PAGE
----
Ed Koch, mayor who became a symbol of NYC, dies

NEW YORK (AP) – Former New York Mayor Ed Koch, the combative politician who rescued the city from near-financial ruin during three City Hall terms, has died at age 88.
Spokesman George Arzt says Koch died Friday morning of congestive heart failure.
In City Hall, Koch embodied New York for the rest of the world. He won a national reputation with his feisty style and his trademark question, “How'm I doing?”
During his years as mayor, from 1978 to 1989, his tight fiscal policies pulled the city out of severe financial difficulties. But homelessness and racial tensions soared and critics charged that City Hall's responses were ineffective.
His mark on the city was set in steel when the Queensboro Bridge, connecting Manhattan to Queens, was renamed in Koch's honor in 2011.

Later in his life, Koch
became an advocate for reform in state politics, starting the good-government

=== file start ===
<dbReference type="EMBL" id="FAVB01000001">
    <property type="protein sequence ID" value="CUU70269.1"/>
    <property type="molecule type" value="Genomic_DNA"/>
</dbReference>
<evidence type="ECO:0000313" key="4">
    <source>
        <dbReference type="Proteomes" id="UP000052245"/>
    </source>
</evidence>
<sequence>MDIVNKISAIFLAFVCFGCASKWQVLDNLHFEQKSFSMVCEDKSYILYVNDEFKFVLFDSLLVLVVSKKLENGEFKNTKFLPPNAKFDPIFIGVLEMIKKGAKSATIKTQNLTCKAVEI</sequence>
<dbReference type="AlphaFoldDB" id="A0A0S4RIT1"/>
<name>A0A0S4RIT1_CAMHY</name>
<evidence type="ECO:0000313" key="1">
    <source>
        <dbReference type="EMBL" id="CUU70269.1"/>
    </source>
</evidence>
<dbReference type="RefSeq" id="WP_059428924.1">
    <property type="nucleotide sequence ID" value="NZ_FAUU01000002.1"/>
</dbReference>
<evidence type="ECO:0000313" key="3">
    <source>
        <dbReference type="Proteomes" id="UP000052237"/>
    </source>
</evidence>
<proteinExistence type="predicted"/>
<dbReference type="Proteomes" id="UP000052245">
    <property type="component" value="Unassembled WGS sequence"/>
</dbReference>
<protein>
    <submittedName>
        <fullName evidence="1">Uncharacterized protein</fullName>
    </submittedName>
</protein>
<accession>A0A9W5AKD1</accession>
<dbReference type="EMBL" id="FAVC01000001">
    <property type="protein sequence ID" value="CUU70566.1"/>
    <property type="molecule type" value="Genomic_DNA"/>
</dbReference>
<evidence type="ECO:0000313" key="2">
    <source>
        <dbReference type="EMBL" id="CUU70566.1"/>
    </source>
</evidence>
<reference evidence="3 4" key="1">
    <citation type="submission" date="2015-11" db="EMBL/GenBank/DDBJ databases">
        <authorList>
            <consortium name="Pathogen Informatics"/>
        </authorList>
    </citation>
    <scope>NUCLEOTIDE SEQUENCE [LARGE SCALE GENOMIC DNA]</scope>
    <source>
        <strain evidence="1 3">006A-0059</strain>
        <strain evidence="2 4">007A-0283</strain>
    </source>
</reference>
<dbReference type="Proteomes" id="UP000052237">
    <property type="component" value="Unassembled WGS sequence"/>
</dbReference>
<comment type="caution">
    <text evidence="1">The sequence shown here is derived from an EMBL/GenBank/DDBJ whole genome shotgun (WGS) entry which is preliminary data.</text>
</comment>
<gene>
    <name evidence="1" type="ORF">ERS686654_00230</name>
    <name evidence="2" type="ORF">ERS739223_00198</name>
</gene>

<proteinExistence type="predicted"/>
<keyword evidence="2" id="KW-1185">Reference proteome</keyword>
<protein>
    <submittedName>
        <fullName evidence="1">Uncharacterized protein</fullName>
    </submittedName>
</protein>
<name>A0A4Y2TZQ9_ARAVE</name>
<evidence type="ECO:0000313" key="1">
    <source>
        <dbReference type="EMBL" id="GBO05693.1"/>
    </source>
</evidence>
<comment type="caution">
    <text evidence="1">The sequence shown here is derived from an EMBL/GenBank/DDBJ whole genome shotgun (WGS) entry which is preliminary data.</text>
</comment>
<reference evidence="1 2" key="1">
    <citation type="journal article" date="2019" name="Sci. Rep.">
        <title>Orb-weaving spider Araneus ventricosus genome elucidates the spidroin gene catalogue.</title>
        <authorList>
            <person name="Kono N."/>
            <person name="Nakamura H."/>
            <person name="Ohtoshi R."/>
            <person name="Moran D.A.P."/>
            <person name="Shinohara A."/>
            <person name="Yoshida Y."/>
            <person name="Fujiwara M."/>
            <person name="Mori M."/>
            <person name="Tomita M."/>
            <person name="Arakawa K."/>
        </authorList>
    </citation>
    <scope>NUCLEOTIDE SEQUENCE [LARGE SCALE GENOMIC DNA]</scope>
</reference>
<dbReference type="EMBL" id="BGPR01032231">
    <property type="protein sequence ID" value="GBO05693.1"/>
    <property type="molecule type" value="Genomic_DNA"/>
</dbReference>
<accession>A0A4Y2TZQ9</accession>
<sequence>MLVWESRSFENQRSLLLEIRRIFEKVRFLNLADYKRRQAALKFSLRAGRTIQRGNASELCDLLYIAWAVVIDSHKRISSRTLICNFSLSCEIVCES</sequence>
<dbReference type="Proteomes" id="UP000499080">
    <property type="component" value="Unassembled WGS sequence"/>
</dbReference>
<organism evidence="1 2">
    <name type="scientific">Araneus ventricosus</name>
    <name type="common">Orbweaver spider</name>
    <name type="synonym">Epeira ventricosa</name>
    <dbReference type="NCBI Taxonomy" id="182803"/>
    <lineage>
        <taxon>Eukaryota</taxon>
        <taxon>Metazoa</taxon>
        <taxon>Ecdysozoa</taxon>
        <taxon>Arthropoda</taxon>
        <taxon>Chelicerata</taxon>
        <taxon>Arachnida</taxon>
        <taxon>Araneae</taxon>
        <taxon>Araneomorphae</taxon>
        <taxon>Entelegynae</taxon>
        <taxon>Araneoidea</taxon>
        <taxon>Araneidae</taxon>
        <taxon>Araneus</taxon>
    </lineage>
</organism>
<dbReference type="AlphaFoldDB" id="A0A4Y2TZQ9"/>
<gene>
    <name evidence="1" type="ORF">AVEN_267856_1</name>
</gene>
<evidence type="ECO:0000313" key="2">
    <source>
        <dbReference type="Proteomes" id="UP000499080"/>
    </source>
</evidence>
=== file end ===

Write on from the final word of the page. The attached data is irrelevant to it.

group New York Uprising.

Even a round of surgery
was not enough to stop Koch from taking a trip to Albany back in 2010 to
promote the group and cross party lines to support Republican Jennifer Whalen's
challenge to unseat Assemblyman Bob Reilly.

Koch's support was not
enough to put Whalen over, but a large number of legislators signed on to
support the New York Uprising movement.

Speaking to NEWS10 Friday,
former Assemblyman Jack McEneny talked about Koch's lasting contribution to New
York politics.

“He was surely not looking
for a back bench seat. He wanted to be in the fray, and he wanted to be a leader,
and a great many people were inspired by that leadership,” said McEneny.  

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